PROVO — After absorbing that gut-punch of a loss in the Hawaii Bowl last week, a 38-34 setback to the Rainbow Warriors in front of 21,582 at Aloha Stadium, BYU football coaches and fans have needed a pick-me-up to get them over that second-straight loss and the post-Christmas blues.
They finally got some positive news the past few days, as three of the four BYU players who were most likely to leave early for the NFL draft or transfer said they plan to play out their final seasons of eligibility in Provo.
Star tight end Matt Bushman announced last Friday on his Instagram account that he will return, while standout defensive tackle Khyiris Tonga waited until New Year’s Eve to say he would be back, breaking the news via Twitter.
“Trust the coaches. Trust the process. Trust family,” Tonga wrote. “I have decided to stay at BYU for my senior year. See you in 2020. Go Cougs!”
On Wednesday, the father of offensive lineman Tristen Hoge announced on Twitter that his son plans to return as well.
“This Big Cat is healthy once again and better than ever! 2020 is going to be huge Cougar Nation!” wrote Marty Hoge.
This Big Cat is healthy once again and better than ever! 2020 is going to be huge Cougar Nation! #TrustintheLord #ONELASTRUNSON @BYUfootball @CoachMateos @CindyHoge @HogeTristen @royalarmybrand @InkedCougar pic.twitter.com/FlNvPSlCQp— Marty Hoge (@martyhoge) January 2, 2020
Tristen Hoge, who had transferred to BYU from Notre Dame and sat out the 2017 season, played in all 13 games in 2018 but just five in 2019 before suffering a torn patellar tendon against Toledo. Because he has already graduated and is finishing up his first year in the Masters of Public Administration program, there was some speculation that Hoge would transfer out or give up football altogether.
The former four-star recruit also could have been an immediately eligible graduate transfer at another program, or declared for the NFL draft. But he’s coming back.
“He’s just about 100 percent,” Marty Hoge said. “He’s dialed in and ready to finish off his last season the way he knows he can at a very high level.”
Tuesday, BYU offensive coordinator Jeff Grimes tweeted that he was “really proud” of Bushman and Tonga “for making mature decisions” to return.
“Lots of guys today just chasing the league. More fired up than ever for 2020!” Grimes wrote. “Happy New Year to us!!”
Grimes said before the bowl game that BYU was scouring the transfer portal and maybe even the junior college ranks for receivers and running backs, perhaps knowing then that fifth-year graduate transfer running back Ty’Son Williams was not going to try to get back another year of eligibility after sustaining a torn ACL in the fourth game, against Washington.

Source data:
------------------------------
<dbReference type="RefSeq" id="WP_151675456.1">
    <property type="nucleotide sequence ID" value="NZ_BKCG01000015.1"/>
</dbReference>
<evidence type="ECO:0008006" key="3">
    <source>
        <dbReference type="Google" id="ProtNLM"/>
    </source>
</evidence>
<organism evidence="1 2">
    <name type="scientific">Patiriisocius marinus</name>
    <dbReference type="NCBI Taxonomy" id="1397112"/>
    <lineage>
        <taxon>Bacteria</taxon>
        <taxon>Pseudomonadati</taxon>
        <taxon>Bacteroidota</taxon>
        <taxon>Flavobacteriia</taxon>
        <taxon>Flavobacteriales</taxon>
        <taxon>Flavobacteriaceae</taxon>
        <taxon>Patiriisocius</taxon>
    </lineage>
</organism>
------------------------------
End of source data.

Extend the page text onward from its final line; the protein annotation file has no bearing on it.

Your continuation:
“Certainly, (running back and wide receiver) are critical spots for us in this class, yeah,” Grimes said, acknowledging that it is wise to hold open a couple scholarships. “If you are in the market for a transfer, particularly a grad transfer, those things often happen late, as we saw last year (with Williams and fellow RB Emmanuel Esukpa). So you gotta be able to move on one of those guys when the opportunity presents itself. And so we are looking in every nook and cranny that we can to hopefully find a guy that is the right fit for us like we did last year.”
Williams announced the day after Christmas that he will forgo a possible sixth season of eligibility and declare for April’s draft. He told the radio show Cougar Sports Saturday he would have returned to BYU if he believed there was a good chance he would be granted the medical hardship waiver.
“There was a slim chance, but it wasn’t one I was willing to take,” he told the show.
As of Thursday, three players are known to be in the transfer portal — rising juniors Skyler Southam (kicker) and Joe Critchlow (quarterback) and sophomore Hirkley Latu, who left the program in fall camp.
“We have talked to Joe,” BYU coach Kalani Sitake said when the early signing period began on Dec. 18. “He loves it here. We are going to give him the opportunity to graduate and then transfer. Looking at the competition, I think he was given a fair shot to compete. He wants to play more, and we want what is best for him, too.”
Sitake said there will “probably” be more more transfers out of BYU, but didn’t elaborate. He reiterated that even if a player enters the transfer portal, he can still return, as safety Beau Tanner did. Tanner made two tackles and broke up a pass in the bowl game, his final game as a Cougar.
“We have guys who want to compete and want to be on the field, and for whatever reason it hasn’t happened here,” Sitake said. “So I imagine there will be others (wanting to transfer).”
Meanwhile, the return of the 6-foot-4, 320-pound Tonga is huge for a BYU defensive line that loses two other significant contributors, outside end Trajan Pili and tackle JJ Nwigwe, who shined in the bowl game with two sacks.
Rising seniors Tonga, Bracken El-Bakri, Uriah Leiataua, Austin Chambers and Zac Dawe will be pushed for playing time by the likes of rising juniors Alden Tofa, Lorenzo Fauatea and Devin Kaufusi. Also expected back are walk-on Gabe Summers and Earl Tuioti-Mariner, who was injured in the South Florida game and was not able to play the remainder of the season.